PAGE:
The debate over whether rank-and-file Chávez voters deserve any share of responsibility for the myriad outrages of the Chávez era has produced more heat than light so far – probably due to the use of some colorful but over-blown hyperbole in the original post’s headline. But I want to touch on it just one more time before moving on.
To me, the matter turns on your attitude towards citizenship: to deny voters any responsibility at all for the outrages of the governments they elect is to fail to treat them as citizens in the first place, in particular where those outrages are an easily predictable outcome of their decision at the voting booth.
You can argue, of course, that the political economy of the petrostate leaves Venezuelans – especially poorer Venezuelans – in such a state of asymmetric dependence on the state that they lack the tools they’d need to deliberate coherently on its actions and come to an independent judgment on it.
But we need to be clear on where that argument actually leads: if you really don’t believe that people can rise above the subservient position within the petrostate, you have to be consequent with that position and renounce democracy as a mechanism for choosing the country’s leaders.
If you really believe that people are too X to share responsibility for the extremely well-documented human rights outrages of the government they persistently elect, you can’t logically also believe that it’s a good idea for those same people to have the right to vote, whether you let that “X” stand for poor, dependent, uninformed, feckless, uneducated, or something else.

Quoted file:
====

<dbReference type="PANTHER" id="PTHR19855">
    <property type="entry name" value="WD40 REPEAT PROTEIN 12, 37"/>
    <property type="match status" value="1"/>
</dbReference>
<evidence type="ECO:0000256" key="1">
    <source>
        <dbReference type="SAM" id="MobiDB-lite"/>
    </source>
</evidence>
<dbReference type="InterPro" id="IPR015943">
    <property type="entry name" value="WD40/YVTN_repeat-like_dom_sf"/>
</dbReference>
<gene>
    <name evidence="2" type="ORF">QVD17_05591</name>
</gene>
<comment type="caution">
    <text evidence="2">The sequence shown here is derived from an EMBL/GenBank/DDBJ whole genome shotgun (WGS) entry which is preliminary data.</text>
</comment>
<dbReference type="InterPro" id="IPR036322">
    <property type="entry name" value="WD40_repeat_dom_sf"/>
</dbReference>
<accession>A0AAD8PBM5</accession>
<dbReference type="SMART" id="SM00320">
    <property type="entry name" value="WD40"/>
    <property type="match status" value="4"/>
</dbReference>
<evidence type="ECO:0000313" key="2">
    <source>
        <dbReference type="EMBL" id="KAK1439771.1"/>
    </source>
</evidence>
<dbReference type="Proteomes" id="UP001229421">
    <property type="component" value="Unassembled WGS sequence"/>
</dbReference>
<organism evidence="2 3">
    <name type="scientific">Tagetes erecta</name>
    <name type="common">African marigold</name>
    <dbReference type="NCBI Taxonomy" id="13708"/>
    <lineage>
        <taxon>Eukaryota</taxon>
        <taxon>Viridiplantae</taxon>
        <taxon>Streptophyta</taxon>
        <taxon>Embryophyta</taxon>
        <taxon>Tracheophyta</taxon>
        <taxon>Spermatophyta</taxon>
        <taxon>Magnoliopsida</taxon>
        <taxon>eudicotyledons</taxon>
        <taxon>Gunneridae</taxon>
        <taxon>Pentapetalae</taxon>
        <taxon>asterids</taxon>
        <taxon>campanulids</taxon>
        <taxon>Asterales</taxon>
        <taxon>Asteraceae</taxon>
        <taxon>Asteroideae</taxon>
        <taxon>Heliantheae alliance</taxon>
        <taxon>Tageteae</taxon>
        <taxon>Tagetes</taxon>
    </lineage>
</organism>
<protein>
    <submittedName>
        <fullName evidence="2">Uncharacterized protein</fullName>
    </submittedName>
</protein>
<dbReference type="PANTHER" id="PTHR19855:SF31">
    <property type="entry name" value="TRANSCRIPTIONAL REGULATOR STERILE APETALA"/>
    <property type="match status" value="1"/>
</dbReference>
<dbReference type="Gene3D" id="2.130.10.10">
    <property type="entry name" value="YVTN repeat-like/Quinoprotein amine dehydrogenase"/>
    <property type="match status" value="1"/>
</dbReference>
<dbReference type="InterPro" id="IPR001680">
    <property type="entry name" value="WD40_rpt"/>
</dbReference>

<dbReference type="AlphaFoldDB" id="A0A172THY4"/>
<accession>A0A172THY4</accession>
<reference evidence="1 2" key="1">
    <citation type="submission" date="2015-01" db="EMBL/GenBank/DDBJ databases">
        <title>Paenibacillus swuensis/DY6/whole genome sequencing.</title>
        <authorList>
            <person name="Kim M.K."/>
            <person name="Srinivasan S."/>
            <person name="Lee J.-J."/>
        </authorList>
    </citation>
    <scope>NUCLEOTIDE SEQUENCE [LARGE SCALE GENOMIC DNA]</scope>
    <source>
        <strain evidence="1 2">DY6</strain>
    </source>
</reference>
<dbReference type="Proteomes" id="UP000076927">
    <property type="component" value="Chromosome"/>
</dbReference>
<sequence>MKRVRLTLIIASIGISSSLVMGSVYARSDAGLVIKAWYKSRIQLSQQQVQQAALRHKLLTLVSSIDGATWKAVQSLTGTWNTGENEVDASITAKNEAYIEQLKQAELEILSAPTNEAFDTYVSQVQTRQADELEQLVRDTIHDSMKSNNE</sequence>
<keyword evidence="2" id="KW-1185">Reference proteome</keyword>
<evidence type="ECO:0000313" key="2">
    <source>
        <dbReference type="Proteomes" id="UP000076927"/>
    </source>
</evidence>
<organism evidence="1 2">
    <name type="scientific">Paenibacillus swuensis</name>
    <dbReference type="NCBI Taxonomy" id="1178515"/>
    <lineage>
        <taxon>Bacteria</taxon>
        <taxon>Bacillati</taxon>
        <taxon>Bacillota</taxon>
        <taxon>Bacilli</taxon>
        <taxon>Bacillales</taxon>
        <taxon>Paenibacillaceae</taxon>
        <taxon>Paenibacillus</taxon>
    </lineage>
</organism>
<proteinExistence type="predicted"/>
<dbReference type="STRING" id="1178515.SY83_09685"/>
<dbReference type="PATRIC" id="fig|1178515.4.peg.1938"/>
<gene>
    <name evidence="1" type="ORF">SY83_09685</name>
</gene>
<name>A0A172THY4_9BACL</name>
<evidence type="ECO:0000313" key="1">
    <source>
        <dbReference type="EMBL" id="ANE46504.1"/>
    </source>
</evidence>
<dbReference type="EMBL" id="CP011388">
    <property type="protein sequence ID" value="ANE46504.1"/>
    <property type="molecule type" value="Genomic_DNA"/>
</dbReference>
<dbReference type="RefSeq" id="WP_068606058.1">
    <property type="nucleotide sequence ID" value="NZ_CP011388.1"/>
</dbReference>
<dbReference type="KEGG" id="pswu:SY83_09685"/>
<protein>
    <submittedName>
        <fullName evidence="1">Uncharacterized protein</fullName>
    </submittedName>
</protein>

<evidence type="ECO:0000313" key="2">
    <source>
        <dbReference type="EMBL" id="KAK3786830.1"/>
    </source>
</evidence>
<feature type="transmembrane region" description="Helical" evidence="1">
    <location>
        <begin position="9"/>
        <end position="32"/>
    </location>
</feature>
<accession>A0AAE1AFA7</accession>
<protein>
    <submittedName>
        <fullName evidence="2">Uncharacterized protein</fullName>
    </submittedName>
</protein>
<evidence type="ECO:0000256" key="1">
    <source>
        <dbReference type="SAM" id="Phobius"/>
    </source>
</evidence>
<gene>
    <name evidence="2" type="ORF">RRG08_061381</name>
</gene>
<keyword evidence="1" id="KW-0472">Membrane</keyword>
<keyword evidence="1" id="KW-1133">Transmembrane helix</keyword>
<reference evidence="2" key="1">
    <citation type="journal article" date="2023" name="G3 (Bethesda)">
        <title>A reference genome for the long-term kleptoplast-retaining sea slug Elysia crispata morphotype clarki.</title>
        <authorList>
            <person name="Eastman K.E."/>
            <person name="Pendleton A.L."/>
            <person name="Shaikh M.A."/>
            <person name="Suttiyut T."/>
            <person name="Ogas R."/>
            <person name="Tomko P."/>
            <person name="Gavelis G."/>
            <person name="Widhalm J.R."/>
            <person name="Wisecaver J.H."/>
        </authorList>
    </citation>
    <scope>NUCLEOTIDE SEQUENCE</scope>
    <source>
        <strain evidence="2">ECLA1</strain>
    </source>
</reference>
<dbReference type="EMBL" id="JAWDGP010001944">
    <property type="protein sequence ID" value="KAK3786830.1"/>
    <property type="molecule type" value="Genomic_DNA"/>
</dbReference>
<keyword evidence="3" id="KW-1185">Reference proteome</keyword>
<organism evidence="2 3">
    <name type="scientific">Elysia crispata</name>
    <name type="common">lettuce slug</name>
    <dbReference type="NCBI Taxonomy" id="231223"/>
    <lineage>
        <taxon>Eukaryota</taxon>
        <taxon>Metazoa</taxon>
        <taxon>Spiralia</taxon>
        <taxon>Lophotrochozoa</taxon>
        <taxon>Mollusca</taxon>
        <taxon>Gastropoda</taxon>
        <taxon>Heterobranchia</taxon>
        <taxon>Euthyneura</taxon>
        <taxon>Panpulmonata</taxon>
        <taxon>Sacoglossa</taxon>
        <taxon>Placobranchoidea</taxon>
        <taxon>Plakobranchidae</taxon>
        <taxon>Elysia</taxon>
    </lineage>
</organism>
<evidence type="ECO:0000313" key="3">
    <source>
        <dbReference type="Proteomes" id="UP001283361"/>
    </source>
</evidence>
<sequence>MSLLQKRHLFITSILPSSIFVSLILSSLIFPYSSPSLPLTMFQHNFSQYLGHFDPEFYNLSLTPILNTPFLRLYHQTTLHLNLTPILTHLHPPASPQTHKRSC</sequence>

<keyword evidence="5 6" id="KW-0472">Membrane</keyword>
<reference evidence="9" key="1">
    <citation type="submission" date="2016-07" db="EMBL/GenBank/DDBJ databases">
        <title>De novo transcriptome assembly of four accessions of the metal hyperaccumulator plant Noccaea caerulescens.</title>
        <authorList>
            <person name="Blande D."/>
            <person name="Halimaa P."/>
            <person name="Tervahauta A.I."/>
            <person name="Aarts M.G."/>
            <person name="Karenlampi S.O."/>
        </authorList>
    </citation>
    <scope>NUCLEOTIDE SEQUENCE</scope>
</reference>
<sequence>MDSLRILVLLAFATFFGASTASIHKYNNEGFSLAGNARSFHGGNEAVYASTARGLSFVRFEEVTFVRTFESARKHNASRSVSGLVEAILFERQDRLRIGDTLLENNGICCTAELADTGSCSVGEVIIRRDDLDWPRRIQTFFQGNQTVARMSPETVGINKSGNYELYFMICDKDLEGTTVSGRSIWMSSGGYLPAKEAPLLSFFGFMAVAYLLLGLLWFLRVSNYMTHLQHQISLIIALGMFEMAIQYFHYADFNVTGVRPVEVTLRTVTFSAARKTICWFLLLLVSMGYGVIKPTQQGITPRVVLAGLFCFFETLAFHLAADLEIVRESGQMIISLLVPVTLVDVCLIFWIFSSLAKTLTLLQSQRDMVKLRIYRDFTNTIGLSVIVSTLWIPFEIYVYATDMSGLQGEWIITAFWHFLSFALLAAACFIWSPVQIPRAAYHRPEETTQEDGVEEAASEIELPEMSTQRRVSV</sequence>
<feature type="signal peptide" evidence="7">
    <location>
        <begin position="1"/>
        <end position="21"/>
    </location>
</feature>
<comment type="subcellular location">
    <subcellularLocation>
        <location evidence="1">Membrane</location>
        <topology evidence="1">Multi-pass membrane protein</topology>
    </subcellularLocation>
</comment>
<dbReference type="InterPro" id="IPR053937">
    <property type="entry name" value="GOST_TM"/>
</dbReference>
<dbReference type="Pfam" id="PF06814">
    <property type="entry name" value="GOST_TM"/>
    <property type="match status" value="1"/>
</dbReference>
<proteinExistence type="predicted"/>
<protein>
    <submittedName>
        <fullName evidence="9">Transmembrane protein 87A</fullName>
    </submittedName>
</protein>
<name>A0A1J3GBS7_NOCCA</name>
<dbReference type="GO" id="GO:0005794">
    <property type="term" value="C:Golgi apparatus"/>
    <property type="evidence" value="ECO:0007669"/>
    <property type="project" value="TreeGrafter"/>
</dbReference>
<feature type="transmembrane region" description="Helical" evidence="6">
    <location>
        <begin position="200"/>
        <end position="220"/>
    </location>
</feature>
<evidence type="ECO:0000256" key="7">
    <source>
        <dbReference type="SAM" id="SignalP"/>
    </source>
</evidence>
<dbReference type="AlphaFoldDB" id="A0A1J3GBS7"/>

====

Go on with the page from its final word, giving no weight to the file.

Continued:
If I take the opposite stand it’s because I refuse to go over that crypto-authoritarian cliff edge.
I think Venezuela is a country where even people who face the state from a position of extreme economic dependence have spaces left for contestation, room for independent reflection, and access to enough information to get a basic sense of what’s going on.
I don’t think there’s anyone in a Venezuelan barrio under any illusion about the state of the country’s jails, or the arbitrary nature of the central government’s power. I think to respect the full personhood of the people we entrust to pick our leaders is to demand of them that they respond for the consequences of their actions.
It’s only because I think that that I also think elections are a reasonable way of selecting our leaders.
The alternative, for me, is far more grave: the more-or-less open rejection of democratic governance that inevitably flows from the moment your shake your head and think “well, terrible things happened as a consequence of their decision, but pobrecitos, they can’t be blamed.”
Or, to put it another way, fifty years from now, when the grandchildren of the 18-23 year olds who voted for the first time last month walk up to them and ask them, “grandpa, grandma, so who did you support in 2012?” they will be asking an entirely fair question.
And those kids will be more than justified to be hard, very hard, on 8,191,132 of them.Caracas Chronicles is 100% reader-supported. Support independent Venezuelan journalism by making a donation.